Loetz was the premier Bohemian art glass manufacturer during the Art Nouveau period (or Jugendstil, as it was called in German-speaking countries) from roughly 1890 to 1920. Founded in 1840 by Johann Loetz in what is now the Czech Republic, the company became known for its innovative techniques, organic forms, and bold use of color.
Before Loetz became known for its Phänomen and "oil spot" pieces, it had pioneered a surface technique called Marmoriertes, which produced a marbled red, pink, or green surface on objects such as vases and bowls. Another late-1880s precursor to its most prized works are the Octopus pieces, whose white curlicue lines on a darker, mottled surface was thought to resemble the tentacles of octopi.
By 1889, Loetz was one of the region’s leading glassmakers. That year, the company took first prize at the Paris Exhibition for its classic vase forms, some of which were hand-worked and deformed into swirling, organic-looking shapes like seashells, flowers, and tree trunks. Decorative vases, cups, and pitchers were other popular forms in the Loetz lexicon, and many of the pieces practically glowed thanks to their iridescent sheen from the firing and reduction techniques that were popular at the time. For its contributions to the field, Loetz was awarded the grand prize at the Paris World Exhibition in 1900.
One of the most beautiful and collectible Loetz series from this period is called Phänomen, whose chief characteristic is the rippled or featherlike designs on the object’s surface. Loetz artisans achieved this unique effect by wrapping hot glass threads around an equally hot molten base. The threads were then pulled on the object’s surface to make waves and other designs while the materials were still malleable.
The company patented the Phänomen technique in 1898 and used it in combination with techniques pioneered by L.C. Tiffany in the United States—in particular, Tiffany’s iridescent Favrile work. Combined, the two techniques provided plenty of inspiration for Loetz designers and artisans, including E. Prochaska, Franz Hofstötter, and Koloman Moser.
Another series from the turn-of-the-century was known as Streifen und Flecken (stripes and spots), whose cheerful shapes and colors are as friendly as a polka-dot skirt from the 1950s. Asträa pieces also had oil spots, although the base color tended toward the metallic. Works in the Diaspora series were almost all dots, whether it was a simple vase or a one shaped like a chambered nautilus.
The use of patterns is also a hallmark of antique Loetz art glass. The Spiraloptisch were a blizzard of spirals, while the more formal looking pieces in the Décor series were pai...
After 1905, when interest in the florals waned, Loetz pushed its surface treatments further than ever while relying on shapes that had been with the company for decades. For example, the roiling surfaces of the Titania pieces pre-date Abstract Expressionism by three decades, at least. At the other end of the aesthetic spectrum, the Perlglas pieces were translucent, giving more weight to the forms as sculpture rather than distracting the viewer with dazzling surfaces.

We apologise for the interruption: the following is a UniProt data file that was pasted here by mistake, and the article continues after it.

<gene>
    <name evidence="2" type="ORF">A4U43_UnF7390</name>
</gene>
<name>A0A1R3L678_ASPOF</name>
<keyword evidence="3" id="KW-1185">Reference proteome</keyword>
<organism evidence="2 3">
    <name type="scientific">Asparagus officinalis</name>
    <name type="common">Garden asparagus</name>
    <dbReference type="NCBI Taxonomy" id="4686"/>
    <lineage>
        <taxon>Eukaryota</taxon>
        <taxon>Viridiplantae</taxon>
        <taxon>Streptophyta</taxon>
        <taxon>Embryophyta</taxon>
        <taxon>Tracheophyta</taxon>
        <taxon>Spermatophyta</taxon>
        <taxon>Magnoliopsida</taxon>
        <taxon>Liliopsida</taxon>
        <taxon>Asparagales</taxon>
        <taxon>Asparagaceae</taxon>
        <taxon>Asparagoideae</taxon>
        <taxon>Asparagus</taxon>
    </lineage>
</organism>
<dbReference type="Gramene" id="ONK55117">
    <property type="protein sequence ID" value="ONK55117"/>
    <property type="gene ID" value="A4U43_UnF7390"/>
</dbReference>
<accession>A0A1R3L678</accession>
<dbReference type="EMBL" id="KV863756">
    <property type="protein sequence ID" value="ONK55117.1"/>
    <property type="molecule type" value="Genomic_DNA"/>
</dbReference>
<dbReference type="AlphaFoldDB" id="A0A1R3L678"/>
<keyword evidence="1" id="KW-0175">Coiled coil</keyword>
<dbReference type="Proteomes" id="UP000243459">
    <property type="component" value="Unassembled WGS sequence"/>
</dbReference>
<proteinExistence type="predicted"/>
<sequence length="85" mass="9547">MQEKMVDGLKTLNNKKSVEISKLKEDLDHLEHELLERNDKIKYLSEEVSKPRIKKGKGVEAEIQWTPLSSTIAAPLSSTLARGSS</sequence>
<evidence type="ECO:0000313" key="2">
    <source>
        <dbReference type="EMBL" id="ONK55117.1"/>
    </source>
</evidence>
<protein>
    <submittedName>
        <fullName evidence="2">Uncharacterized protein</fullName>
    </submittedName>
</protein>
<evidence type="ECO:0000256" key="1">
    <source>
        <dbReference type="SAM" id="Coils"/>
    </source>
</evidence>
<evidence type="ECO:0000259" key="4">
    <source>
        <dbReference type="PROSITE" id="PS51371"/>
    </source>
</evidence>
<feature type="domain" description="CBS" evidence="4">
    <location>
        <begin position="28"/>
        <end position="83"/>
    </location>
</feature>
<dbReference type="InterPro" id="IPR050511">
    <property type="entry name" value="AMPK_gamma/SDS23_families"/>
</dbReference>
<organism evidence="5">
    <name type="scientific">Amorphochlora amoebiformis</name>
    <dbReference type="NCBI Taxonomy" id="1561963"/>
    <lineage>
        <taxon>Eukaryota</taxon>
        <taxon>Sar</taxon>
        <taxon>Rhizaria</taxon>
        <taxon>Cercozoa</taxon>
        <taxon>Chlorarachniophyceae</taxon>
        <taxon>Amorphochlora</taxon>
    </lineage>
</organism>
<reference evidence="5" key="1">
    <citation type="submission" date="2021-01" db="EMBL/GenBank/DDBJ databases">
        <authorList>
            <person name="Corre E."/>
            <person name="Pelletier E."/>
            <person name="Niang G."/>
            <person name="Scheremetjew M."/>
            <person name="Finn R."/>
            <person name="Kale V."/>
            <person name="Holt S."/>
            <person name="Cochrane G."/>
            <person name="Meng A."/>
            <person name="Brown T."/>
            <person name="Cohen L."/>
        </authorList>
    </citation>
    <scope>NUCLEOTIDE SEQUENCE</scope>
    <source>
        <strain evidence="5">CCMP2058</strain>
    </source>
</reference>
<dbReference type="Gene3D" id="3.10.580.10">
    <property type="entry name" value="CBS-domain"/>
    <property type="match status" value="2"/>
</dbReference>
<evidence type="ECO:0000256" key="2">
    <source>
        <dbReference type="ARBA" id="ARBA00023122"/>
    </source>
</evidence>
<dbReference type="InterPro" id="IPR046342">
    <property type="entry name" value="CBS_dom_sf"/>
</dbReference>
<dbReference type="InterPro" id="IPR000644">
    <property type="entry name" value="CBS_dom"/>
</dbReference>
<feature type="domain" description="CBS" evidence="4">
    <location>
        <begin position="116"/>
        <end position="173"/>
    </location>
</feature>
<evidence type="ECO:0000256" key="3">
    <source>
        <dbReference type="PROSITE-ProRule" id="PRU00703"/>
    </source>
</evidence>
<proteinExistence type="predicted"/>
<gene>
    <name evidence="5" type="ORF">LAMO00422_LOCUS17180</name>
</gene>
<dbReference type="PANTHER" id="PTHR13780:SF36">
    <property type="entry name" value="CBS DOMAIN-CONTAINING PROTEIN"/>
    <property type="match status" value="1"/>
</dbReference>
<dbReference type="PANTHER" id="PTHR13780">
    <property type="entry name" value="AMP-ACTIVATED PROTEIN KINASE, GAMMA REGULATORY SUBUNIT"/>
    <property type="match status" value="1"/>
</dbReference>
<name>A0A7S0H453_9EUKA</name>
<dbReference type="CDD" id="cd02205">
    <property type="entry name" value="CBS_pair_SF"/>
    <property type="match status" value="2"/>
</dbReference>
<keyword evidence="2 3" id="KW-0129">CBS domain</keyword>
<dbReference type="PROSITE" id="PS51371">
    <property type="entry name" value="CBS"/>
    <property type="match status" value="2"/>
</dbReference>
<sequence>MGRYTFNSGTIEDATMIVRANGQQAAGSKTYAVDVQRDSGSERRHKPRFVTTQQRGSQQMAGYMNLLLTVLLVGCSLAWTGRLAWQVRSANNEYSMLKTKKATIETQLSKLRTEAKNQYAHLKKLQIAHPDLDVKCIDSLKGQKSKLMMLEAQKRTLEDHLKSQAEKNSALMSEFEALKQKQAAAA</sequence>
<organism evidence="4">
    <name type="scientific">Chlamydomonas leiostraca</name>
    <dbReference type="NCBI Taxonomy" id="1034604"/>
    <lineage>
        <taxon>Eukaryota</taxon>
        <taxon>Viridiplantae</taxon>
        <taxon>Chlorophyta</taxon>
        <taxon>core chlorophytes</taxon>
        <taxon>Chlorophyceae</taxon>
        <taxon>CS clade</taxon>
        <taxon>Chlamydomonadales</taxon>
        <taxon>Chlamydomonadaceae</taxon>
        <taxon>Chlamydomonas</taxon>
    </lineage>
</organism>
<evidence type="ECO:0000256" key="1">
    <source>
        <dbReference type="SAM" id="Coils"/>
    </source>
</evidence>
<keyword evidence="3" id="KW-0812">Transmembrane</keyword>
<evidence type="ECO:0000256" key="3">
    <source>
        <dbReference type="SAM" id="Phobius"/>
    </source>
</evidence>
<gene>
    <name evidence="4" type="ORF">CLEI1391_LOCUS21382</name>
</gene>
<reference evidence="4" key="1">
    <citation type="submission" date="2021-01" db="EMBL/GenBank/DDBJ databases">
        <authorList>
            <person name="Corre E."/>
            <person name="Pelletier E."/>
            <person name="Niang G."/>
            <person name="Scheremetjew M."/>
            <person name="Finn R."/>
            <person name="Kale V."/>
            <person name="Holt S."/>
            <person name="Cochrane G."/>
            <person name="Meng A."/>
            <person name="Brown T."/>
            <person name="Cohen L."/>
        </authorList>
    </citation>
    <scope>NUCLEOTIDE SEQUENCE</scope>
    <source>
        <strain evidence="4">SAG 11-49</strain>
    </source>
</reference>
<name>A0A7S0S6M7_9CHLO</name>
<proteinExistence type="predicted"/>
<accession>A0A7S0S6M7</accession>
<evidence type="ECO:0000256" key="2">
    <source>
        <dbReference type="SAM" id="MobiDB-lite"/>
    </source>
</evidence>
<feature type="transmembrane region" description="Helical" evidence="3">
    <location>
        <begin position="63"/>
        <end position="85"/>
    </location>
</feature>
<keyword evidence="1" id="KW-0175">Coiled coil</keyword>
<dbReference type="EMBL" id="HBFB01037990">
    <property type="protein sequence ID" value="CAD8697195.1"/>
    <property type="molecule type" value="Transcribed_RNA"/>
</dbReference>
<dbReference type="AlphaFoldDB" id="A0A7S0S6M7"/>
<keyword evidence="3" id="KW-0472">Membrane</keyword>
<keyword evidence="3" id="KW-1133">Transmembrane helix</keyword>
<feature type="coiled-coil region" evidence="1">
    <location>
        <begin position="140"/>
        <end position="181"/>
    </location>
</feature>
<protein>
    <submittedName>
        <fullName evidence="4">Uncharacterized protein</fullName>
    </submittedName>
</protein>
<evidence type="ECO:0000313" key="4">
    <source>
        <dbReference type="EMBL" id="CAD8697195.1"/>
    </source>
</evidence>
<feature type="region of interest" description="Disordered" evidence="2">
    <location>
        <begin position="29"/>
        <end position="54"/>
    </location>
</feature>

But without a doubt, the most memorable Loetz art glass from the end of the Art Nouveau era is the Tango series. Unlike the work that had preceded it, which was all about dense color combinations and tricky surface treatments, these two-toned pieces typically featured single colors on mostly unadorned surfaces, with contrasting lip wraps or handles.
Loetz’s Michael Powolny designed many of the best Tangos, whose designs had a harlequin or Pierrot feeling to them. For example, bright yellow was contrasted with navy blue, chartreuse with cobalt, black with white. Even today, one cannot look at the Tangos without cracking a smile.
The last significant period for Loetz occurred between the wars. In the first part of the 1920s, Loetz participated in the popular revival of late 19th-century cameo glass, which had been pioneered by Émile Gallé and others. Compared to the work that had come before it, these Loetz vases, bowls and jugs, with their etched, almost sentimental depictions of flowers and scenics, and were very traditional and safe.
Later in the decade and into the 1930s, the company reclaimed some of the spark of its turn-of-the-century heyday years with its so-called "New Wave Art Nouveau" pieces, but by 1939 the company was running out of money and in 1940 the factory burned to the ground. After the war, Loetz was nationalized (it was now behind the Iron Curtain), but the lights went out for good in 1947.
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